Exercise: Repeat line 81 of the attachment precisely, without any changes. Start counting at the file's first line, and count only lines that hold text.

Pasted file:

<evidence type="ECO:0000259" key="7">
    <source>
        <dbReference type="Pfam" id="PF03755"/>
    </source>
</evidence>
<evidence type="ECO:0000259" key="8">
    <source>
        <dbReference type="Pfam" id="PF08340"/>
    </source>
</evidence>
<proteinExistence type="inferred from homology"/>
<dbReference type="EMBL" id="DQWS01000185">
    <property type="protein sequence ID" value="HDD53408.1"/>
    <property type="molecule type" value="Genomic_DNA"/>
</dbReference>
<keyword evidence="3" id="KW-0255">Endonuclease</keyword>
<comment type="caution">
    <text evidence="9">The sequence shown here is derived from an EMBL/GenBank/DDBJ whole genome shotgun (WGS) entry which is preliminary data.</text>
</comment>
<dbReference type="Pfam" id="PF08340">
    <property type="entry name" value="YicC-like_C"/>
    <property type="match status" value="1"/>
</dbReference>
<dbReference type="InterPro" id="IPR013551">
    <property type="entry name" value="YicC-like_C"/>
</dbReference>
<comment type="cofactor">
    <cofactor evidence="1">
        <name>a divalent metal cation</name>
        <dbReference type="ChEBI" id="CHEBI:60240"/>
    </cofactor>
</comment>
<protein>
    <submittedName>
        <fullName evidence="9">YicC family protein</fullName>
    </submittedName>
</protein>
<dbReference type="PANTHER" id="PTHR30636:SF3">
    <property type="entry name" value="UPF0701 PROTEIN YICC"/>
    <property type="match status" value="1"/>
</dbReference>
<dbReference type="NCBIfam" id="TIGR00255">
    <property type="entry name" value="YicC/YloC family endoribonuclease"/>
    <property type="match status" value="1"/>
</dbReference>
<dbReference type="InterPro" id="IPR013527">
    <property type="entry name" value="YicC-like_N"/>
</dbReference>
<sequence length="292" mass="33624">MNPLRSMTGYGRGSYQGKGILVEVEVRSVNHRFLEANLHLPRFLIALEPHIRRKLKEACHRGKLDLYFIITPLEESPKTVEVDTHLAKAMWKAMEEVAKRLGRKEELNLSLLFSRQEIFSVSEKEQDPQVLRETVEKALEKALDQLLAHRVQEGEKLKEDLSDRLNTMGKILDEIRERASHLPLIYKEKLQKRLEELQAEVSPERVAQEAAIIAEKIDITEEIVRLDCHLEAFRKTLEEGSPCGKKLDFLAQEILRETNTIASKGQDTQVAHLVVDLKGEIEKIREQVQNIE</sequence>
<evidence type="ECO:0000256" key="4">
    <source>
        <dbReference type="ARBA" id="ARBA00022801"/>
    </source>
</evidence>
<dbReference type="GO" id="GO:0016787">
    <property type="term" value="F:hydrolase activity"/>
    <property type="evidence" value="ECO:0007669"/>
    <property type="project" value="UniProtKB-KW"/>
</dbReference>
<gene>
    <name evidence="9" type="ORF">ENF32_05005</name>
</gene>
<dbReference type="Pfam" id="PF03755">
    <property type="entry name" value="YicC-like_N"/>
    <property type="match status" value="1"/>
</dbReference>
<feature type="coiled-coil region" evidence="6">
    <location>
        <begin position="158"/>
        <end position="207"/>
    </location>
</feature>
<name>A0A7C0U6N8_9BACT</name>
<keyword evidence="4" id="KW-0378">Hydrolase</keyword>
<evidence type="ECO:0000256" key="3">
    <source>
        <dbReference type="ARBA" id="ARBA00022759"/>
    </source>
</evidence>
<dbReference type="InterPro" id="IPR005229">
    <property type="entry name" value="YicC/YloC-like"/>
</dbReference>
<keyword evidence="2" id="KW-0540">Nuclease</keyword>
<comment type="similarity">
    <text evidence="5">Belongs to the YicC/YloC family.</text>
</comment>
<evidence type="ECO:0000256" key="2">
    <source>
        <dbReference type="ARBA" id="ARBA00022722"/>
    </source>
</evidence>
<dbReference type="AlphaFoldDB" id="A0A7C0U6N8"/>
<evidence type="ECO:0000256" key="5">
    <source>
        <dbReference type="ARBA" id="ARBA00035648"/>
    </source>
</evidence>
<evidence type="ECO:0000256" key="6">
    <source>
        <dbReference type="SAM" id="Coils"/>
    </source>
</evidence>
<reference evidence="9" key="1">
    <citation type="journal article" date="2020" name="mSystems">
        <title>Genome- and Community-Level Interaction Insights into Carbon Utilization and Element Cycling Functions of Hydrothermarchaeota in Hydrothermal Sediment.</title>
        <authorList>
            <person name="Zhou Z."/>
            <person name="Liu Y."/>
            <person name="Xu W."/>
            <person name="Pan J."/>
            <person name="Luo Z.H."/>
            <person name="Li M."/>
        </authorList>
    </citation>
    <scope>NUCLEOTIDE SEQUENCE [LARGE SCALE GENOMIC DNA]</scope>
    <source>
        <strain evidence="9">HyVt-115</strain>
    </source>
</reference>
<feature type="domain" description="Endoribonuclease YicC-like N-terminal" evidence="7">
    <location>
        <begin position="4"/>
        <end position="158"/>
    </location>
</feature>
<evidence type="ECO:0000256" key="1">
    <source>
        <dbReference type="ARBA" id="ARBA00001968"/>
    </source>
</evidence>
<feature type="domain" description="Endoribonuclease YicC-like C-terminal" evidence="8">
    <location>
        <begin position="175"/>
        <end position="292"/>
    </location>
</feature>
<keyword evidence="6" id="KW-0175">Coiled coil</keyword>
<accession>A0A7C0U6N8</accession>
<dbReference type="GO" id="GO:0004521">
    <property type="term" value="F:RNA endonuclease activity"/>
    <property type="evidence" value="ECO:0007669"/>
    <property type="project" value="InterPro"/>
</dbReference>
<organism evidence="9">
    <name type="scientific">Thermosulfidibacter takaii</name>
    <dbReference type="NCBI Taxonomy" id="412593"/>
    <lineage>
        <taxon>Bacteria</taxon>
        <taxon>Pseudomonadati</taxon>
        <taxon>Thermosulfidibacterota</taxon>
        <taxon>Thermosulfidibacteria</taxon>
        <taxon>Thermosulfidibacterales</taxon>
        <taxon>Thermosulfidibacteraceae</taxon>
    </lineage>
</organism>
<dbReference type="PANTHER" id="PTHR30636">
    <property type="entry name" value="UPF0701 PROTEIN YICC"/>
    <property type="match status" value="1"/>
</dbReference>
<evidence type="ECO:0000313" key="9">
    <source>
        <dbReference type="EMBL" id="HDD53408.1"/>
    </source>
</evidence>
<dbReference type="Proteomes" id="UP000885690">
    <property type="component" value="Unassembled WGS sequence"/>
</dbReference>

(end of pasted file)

    <property type="entry name" value="YicC/YloC-like"/>